Getting From Here To There

Getting From Here To There

 Fall is a transitional season. It signals the end of something and the beginning of something else, the end of warm and beginning of cold, the end of vacation, the beginning of school. In Virginia, we tend to have a pretty smooth transition from warm to cold, sometimes it’s not a huge swing of the pendulum, other times it is. I’ve heard we are in for a pretty big swing this year. The transition is where things change though and often times it’s exciting. For me personally, the older I get, the more I seem to be affected by the change of seasons. I get a tension and uneasiness going from warm to cold. I feel butterflies in my stomach.

I’ve always loved transitions. Transitions or gradients from one color to another fascinate me. I’m often distracted by the tinted blue glass at the top of my windshield and the area of transition itself. The gradient between the clear and blue glass, is what I like.

I love riding my motorcycle in the mountains because of the transitions from turn to turn. When you are leaned over hard to the right then yank the handlebars hard to the right to stand the bike up and throw it to the left is a feeling people would pay for if I could bottle it and sell it.

In film editing a transition is how clips are joined. How you get from one to the next can happen many different ways. Different transitions signify different things. Traditionally a dissolve from one clip to another signals the passage of time. A jump cut from one clip to another is the most common transition and is used to juxtapose settings. For instance, a mother may be calling out the back door for her kids to come and eat. A cut from the mother at the back door to the kids out in the alley implies that we are still in the same time but the location has changed. An element of uncertainty is introduced because the kids could be behind the house or miles away in a different alley. The kids’ reaction, or lack of it, tells the story of where they could be.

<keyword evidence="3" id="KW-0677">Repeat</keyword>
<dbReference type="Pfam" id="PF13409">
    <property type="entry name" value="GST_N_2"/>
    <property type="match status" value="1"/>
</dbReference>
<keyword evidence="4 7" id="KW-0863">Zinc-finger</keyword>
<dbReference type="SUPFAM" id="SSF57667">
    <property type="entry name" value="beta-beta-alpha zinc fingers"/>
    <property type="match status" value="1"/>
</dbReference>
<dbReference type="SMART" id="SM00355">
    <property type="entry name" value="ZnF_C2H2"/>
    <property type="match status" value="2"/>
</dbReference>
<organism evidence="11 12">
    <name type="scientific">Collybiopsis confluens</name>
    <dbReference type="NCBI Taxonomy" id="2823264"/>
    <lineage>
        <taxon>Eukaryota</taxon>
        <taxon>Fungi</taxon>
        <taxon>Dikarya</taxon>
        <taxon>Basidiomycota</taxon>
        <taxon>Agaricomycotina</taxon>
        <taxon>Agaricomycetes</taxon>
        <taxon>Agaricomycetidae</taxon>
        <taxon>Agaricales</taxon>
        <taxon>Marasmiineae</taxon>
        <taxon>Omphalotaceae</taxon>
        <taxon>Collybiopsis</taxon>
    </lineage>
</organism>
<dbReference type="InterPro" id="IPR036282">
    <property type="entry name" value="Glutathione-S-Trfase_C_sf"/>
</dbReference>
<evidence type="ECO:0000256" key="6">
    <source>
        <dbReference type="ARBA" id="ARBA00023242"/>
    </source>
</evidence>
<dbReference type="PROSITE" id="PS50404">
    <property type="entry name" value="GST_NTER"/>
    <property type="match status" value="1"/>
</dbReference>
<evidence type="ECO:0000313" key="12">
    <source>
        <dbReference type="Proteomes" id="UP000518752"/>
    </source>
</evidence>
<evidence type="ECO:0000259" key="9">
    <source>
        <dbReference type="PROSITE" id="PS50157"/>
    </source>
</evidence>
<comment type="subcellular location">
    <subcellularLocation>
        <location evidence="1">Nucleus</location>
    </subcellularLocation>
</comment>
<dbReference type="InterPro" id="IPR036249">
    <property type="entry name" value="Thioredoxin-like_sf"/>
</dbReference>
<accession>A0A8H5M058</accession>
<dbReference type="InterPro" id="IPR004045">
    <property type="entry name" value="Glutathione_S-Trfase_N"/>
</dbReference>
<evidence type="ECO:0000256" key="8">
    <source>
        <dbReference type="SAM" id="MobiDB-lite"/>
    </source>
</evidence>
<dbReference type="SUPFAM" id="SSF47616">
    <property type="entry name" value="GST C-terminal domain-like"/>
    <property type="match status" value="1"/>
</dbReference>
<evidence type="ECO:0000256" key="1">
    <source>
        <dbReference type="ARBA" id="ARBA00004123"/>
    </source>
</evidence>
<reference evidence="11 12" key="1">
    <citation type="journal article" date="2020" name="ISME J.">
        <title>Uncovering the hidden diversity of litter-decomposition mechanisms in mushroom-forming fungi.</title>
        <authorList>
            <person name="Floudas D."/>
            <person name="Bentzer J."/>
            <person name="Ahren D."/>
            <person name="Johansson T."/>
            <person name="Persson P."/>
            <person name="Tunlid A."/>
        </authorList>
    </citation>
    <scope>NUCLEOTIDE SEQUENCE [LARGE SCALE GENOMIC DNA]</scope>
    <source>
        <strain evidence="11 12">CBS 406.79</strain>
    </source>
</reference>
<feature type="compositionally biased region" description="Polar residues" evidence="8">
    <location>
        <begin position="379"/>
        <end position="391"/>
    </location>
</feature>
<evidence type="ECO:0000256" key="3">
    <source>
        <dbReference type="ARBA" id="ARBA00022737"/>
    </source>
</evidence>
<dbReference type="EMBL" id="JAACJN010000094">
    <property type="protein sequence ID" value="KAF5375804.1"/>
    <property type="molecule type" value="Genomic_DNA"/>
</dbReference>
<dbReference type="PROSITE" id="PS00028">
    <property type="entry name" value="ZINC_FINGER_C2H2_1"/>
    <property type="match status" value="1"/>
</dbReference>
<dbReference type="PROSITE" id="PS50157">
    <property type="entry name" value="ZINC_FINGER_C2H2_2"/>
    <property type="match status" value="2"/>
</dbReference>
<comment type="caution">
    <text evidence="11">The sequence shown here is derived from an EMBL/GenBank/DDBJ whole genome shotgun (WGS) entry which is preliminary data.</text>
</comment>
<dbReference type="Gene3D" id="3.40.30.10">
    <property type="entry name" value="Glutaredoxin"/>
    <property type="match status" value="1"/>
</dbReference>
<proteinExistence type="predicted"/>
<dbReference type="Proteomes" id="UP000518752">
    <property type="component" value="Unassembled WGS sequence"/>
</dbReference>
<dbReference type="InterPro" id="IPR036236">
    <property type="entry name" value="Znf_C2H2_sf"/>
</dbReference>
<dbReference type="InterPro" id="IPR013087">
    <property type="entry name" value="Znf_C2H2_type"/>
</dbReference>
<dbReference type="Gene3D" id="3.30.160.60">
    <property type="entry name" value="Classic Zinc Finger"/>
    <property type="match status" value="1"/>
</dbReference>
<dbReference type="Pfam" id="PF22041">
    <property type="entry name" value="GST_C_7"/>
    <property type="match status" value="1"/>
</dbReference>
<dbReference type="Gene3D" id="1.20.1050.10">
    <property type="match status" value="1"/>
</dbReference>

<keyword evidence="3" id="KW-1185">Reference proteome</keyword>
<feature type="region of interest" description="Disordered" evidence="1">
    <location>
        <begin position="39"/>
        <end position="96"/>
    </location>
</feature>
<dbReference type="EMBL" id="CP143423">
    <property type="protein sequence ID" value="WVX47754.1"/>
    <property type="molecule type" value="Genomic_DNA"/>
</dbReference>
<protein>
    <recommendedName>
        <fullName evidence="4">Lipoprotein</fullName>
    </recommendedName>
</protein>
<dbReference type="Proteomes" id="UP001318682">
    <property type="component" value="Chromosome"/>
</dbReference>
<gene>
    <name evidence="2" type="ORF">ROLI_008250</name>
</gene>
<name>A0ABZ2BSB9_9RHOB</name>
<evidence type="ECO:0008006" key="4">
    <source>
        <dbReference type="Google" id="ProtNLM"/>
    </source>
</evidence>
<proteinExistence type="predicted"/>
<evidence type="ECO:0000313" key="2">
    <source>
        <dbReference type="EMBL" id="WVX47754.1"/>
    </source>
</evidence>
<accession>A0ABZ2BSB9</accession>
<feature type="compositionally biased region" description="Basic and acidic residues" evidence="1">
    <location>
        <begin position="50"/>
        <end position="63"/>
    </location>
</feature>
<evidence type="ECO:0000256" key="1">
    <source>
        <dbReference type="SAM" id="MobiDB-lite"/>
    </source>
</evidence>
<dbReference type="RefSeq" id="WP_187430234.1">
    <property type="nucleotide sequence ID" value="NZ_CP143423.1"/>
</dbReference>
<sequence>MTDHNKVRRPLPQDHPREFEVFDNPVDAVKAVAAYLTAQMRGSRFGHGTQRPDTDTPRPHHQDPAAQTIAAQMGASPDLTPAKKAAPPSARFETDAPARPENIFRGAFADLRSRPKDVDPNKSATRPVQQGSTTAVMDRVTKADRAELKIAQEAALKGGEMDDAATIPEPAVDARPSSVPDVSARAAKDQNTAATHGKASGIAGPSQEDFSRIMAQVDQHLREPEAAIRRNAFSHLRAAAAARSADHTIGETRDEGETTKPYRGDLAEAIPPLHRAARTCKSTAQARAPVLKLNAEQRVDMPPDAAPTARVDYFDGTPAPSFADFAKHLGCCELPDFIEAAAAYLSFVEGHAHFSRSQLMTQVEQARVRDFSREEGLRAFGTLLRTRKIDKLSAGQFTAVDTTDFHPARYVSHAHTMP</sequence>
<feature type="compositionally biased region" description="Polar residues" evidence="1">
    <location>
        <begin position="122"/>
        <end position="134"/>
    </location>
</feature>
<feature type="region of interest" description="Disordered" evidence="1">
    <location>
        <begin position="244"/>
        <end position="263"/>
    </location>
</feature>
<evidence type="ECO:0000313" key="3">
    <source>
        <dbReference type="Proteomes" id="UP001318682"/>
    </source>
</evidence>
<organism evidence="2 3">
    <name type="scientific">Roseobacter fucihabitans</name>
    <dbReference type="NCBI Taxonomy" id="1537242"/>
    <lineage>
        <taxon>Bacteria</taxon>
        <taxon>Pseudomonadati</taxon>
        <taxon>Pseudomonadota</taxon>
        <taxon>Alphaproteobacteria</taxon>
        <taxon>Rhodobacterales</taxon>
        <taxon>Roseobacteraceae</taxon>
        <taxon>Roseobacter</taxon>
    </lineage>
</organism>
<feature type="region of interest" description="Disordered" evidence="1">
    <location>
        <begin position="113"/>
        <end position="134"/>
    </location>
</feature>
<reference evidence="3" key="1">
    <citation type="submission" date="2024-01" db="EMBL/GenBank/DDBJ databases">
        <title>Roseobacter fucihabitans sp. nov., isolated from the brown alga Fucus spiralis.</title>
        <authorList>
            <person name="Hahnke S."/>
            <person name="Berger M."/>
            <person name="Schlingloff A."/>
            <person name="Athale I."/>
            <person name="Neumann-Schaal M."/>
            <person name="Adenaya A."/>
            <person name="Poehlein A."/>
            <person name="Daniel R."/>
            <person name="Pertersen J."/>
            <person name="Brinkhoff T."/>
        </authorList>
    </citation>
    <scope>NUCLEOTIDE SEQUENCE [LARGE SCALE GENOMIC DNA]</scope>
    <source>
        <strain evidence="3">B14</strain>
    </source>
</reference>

Fades in and out are the next most common and signal the end of a scene and beginning of another. Fades to black between scenes also give the viewer a break, a chance to reorient themselves after a tense chase or regain composure after a hot love scene. Typically a movie fades in from black to begin and fades to black to end.

The next to time you watch a film, pay attention to the transitions from shot to shot and see if you notice the different tone and feel certain transitions set. You may be surprised at just how much the story is shaped in those few seconds.

Recent Productions From DPC-LLC

A Lot Of Things Can Happen, a :30 TV spot produced for HCA/LewisGale featuring Virginia Tech Football Coach Frank Beamer, was filmed just prior to the start of the season and is now airing.

Youth Build, a program of TAP, gives at risk youth the opportunity to earn a GED as well as learn a career and life skills applicable to any field of work. This corporate film focuses on the core principles of Youth Build and the unique partnership forged between Youth Build and Habitat For Humanity. A TV spot was done in conjunction with it also.

“Innovate” is a campaign designed by Anstey-Hodge Advertising Group to empower people in Martinsville-Henry County to get a good education and to encourage innovative thinking. DPC produced a series of films focusing on successful up and coming entrepreneurs, manufacturing, and service professionals in the Martinsville – Henry County region, who after getting their education decided to come back to the area to work and practice their skills.

Local Production News

A lot of films have chosen Roanoke Virginia as the location for production in the last year.

Director and Producer Marc Hutchins of Alexander Films recently announced that production on its romantic comedy Where Are You, Bobby Browning? will begin in Vinton October 12th and run through November 8th.

Recently, Stone Table Films wrapped a 25 day shoot schedule for its feature film Kicked By Grace, a film based on the life of former Roanoke City Police Officer Bryan Lawrence.

That’s all for now.
Thanks for reading. – dp